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2009 Ryder Cup - Welsh bid - promise 'to sweep away sexism and elitism'
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Ryder-chasing Wales to 'sweep away sexism'

Andy Farrell, The Independent, 10 January 2001

Having secured the FA Cup final for Cardiff's Millennium stadium for the next three years, Wales yesterday stepped up their campaign to stage the Ryder Cup in the Principality for the first time in 2009. First Minister Rhodri Morgan attended a press conference at Rhondda GC which promised to "sweep away sexism and élitism" from Welsh golf.

An announcement of the host country for the 2009 match is expected within the month. When the bids were lodged with the Professional Golfers' Association in October, Scotland were the clear favourites with a host of top-class venues, including Gleneagles, Turnberry and St Andrews, ready to stage the match. A north-east of England bid is centred on Slaley Hall.

While the Wentworth Hills course at Celtic Manor is not to everyone's taste, the bidding criteria called for the successful country to aid the development of the game and here Wales has already made giant strides.

Under the bid chairmanship of Tony Lewis, all the separate golfing bodies have been brought under the umbrella of the Sports Council for Wales, while the men's and women's unions are set to merge. The game has traditionally been divided along sexist lines in Britain and when the two unions in Scotland tried to share office space, legal action followed over disputed costs.

"The bid goes far beyond a single tournament, huge though the Ryder Cup is," Lewis said. "The aim is to transform the golfing landscape in Wales, create new facilities and opportunities and sweep away sexism and élitism completely."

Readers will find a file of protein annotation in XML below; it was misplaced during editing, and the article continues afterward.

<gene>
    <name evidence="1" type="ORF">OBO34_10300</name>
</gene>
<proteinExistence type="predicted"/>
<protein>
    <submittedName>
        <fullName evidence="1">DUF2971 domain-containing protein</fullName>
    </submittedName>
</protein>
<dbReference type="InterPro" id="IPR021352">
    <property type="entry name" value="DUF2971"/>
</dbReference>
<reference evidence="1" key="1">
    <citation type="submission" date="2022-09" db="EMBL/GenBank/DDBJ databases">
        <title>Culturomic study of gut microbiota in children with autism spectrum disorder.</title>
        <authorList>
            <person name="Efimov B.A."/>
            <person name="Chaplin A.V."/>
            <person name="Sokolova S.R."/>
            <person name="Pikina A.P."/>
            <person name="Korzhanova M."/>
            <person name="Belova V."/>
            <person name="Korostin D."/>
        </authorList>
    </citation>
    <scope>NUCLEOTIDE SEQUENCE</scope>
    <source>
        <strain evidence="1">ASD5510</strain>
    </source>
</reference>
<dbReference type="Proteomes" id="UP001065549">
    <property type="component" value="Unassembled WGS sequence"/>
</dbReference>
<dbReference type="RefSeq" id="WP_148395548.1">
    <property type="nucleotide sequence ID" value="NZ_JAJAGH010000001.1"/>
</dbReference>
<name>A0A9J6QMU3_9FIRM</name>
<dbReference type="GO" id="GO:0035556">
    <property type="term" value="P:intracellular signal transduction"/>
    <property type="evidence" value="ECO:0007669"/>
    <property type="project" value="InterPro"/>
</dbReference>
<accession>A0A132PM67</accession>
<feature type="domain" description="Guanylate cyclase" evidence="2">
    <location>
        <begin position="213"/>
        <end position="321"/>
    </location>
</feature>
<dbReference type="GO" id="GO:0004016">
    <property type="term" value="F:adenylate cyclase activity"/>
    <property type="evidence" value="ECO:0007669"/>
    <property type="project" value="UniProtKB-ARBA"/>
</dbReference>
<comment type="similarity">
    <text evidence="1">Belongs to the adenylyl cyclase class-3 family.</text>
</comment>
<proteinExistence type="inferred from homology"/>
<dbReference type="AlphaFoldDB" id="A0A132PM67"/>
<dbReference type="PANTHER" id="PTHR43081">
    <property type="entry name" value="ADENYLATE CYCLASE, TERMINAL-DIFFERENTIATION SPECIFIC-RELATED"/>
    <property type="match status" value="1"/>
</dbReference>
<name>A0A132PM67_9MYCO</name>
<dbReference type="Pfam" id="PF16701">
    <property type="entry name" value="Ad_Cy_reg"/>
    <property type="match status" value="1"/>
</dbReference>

Andrew Morgan, chairman of the WGU development committee, explained: "Wales would like to abolish existing divisions, restrictions and preconceptions surrounding the game of golf. We want the game to be truly and equally accessible to everyone, be they girls, boys, women or men."

As well as providing coaching in schools and more facilities such as pay-and-play courses and driving ranges, Morgan hopes to get existing clubs to be "more inclusive to young players and women".

The Sport for Wales chairman, Gareth Davies, announced a programme to support five young professionals: Becky Morgan, Stephen Dodd, Jamie Donaldson, Gary Houston and Mark Pilkington. "These players are élite in talent, not privilege," Davies said.

"They come from a wide range of backgrounds, and have graduated from our Elite Cymru scheme. The Sports Council for Wales believes that golf should be non-sexist and non-élitist and the new development plan, together with staging the Ryder Cup, will allow us to dispel that image."

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